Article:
With picture-postcard views of the St Lawrence River unfolding from the Terrasse Dufferin boardwalk high above, Québec City’s dramatic setting strengthens its appeal. Unlike any other location in North America, the city’s historic centre, with hundreds of elegant mansard-roofed old stone houses clustered within a perfect frame of crenellated city walls. Here in this article we are going to share the top places to visit and things to do in Quebec city.
Best Time to Visit Quebec City
Depending on what sort of holiday you are looking for, it’s just up to you. Each season has its own charm; four seasons are here; the choice is yours!
It can be cool or hot, dry or humid in summer. It runs from the end of June through to the beginning of September.
The fall is cool and rarely warm, and in the fall there is more rain than in the summer.
With regional variations, the cold season is from the end of November to early April. Although summer has a humidex, there’s a windchill factor for winter.
The spring season runs from late March to late June, and Québec spring is often quite short. Make sure you bring four-season clothes and don’t forget your umbrella.
How to Travel in Quebec City
By Air: Quebec city is well connected through Air. Whether you’re flying in from within the country or from another one, you can easily reach in this city. As there are domestics and International Flights regularly. The Jean Lesage International Airport , 10 km from the city-centre, is well connected to all major cities in Canada, the United States and Europe.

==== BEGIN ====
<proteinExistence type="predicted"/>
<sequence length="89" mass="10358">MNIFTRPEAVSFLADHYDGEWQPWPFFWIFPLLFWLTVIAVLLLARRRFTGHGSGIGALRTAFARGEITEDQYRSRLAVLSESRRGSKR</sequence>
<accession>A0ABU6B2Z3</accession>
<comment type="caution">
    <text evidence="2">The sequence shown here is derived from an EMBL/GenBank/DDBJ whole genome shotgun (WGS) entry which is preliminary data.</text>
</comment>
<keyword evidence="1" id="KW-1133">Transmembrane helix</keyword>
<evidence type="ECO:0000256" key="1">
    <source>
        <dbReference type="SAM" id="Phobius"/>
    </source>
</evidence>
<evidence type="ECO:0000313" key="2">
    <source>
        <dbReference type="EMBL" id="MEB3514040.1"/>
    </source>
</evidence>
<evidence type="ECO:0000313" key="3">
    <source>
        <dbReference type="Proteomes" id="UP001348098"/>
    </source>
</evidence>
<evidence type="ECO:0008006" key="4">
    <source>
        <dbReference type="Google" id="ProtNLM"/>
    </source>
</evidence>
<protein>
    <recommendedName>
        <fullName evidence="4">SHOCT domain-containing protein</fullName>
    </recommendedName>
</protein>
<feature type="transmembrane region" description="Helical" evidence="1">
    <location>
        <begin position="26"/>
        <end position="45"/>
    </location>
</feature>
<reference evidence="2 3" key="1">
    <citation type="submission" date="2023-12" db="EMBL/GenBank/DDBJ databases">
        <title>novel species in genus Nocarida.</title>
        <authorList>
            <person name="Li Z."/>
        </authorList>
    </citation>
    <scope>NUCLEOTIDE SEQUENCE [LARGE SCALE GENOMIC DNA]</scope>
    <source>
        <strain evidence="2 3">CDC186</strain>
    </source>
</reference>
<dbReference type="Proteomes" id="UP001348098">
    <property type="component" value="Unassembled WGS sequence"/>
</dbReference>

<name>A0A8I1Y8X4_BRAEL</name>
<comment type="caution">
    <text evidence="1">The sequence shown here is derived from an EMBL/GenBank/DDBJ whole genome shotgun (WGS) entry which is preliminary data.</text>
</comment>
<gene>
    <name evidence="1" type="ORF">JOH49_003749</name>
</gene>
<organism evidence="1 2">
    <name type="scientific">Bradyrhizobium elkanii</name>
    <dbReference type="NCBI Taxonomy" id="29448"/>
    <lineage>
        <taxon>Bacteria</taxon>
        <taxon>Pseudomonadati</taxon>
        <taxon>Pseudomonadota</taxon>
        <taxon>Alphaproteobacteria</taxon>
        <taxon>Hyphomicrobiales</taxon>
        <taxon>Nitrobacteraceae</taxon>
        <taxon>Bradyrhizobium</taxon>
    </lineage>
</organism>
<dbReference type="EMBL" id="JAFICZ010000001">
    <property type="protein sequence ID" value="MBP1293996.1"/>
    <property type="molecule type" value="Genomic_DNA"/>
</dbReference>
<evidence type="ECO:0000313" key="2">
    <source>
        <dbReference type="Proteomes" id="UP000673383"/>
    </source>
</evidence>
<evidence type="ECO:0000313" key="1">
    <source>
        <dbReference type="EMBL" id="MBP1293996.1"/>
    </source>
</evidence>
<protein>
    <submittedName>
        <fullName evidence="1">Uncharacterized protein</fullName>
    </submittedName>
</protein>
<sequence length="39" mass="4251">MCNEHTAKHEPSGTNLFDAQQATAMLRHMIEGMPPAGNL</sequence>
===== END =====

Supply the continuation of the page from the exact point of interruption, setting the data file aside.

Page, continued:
By Road: If you preferred to travel through the road and enjoy the breathtaking view, then traveling through road is the best option. Even if you don’t have your own car, then you can rent the car or take regular buses. No matter you are driving or leaving it to someone to drive, you will definitely enjoy it.
By Train: Local trains, and long route train, both are available to travel in through Canada. Riding the rail provides the best sightseeing in Canada at its finest.
Now Coming to top attractions, here are the must-see places in Quebec City…
1. Place Royale
Place Royale is where the City of Québec was established in 1608 by Samuel de Champlain. With structures that blend French and British influences and the oldest stone church in North America. The complex architecture represents the successive cycles of colonisation in France and Britain. A few structures of steel and glass represent present trends of the 21st century. Restaurants with patios and shops selling souvenirs, crafts and more have become the perfectly preserved houses that surround Place Royale.
2. Le Château Frontenac
The most famous structure in the provincial capital, visible from miles away, is the grandiose Château Frontenac. The hotel was built by the Canadian Pacific Railway in 1894, and it still welcomes guests from all over the world in one of the most romantic settings you can find. The ruins of the fort that lie underneath the Promenade des can be seen by both hotel guests and visitors.
3. Parliament Building & Parliament Hill
The spacious district, situated just southwest of the old Upper Town, is the seat of the provincial government of Québec. Every number of Parisian public buildings may have been modelled on the Parliament, built in 1877 but later enlarged. Inspired by the Louvre in Paris, the Second Empire Neo-French Revival architectural style is unique in North America. The front of the building also contains a pantheon reflecting the rich heritage of the province.